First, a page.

If you receive boot, you’re taxed currently on gain equal to the lesser of: (1) the value of the boot or (2) your overall gain on the transaction based on fair market values. So, if you receive only a small amount of boot, your swap will still be mostly tax-deferred (as opposed to completely tax-deferred). On the other hand, if you receive lots of boot, you could have a big taxable gain.
The easiest way to avoid receiving any boot is to swap a less-valuable property for a more-valuable property. That way, you’ll be paying boot rather than receiving it. Paying boot won’t trigger a taxable gain on your side of the deal.
In any case, the untaxed gain in a Section 1031 swap gets rolled over into the replacement property where it remains untaxed until you sell the replacement property in a taxable transaction.
Deferred Section 1031 exchanges
As you might imagine, it’s usually difficult, if not impossible, for someone who wants to make a Section 1031 swap to locate another party who owns suitable replacement property and who also wants to make a Section 1031 swap rather than a cash sale. The saving grace is that deferred exchanges can also qualify for tax-deferred Section 1031 exchange treatment.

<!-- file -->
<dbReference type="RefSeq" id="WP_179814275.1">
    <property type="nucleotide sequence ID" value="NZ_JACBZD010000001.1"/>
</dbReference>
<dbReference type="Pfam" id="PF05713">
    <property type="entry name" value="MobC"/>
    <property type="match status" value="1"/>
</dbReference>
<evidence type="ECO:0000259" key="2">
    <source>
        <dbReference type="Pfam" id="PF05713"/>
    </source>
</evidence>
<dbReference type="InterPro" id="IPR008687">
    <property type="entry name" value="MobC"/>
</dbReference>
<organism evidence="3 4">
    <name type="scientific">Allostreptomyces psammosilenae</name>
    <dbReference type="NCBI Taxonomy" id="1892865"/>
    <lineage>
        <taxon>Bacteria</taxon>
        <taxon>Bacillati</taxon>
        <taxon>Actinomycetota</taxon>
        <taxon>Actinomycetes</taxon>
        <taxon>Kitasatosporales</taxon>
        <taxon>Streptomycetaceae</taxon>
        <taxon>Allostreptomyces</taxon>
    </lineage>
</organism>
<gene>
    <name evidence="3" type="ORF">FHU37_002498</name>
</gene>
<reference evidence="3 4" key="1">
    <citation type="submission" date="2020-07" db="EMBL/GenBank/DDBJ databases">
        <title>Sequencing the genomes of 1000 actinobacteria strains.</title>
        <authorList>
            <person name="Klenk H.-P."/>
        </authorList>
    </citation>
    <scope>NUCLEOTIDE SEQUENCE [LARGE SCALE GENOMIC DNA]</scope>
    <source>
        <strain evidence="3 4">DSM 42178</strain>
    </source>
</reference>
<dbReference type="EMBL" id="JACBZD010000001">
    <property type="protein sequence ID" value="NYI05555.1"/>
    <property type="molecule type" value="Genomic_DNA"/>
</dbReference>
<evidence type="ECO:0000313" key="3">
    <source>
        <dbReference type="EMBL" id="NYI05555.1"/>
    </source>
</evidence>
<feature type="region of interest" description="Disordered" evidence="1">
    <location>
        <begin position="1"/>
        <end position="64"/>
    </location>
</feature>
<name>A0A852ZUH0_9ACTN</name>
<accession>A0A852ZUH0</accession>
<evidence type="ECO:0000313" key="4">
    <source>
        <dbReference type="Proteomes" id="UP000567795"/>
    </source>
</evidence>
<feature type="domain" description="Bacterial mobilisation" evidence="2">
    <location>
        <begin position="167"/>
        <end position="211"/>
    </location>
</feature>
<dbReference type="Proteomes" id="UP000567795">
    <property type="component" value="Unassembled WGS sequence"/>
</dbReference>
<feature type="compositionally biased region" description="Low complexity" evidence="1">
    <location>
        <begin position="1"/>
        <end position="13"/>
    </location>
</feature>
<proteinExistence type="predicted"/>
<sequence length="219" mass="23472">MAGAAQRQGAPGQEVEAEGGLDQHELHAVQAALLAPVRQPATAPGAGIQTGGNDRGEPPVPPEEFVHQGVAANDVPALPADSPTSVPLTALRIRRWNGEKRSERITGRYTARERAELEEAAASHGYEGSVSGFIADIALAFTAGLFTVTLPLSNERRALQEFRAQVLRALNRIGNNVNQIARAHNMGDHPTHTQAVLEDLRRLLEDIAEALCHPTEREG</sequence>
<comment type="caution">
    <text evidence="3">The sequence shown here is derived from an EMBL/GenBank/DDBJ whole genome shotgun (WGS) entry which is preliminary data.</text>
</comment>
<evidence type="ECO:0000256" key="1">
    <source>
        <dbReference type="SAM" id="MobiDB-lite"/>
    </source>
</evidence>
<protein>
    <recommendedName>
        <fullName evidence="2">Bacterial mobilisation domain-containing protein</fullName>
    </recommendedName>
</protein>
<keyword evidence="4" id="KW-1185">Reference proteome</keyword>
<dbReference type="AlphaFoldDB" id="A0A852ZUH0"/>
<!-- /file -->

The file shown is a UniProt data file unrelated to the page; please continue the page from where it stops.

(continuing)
Under the deferred exchange rules, you need not make a direct and immediate swap of one property for another. Instead, you can in effect sell the relinquished property for cash, park the sales proceeds with a qualified intermediary who effectively functions as your agent, locate a suitable replacement property later, and then arrange for a tax-free like-kind exchange by having the intermediary buy the property on your behalf. Here’s how a typical deferred swap works.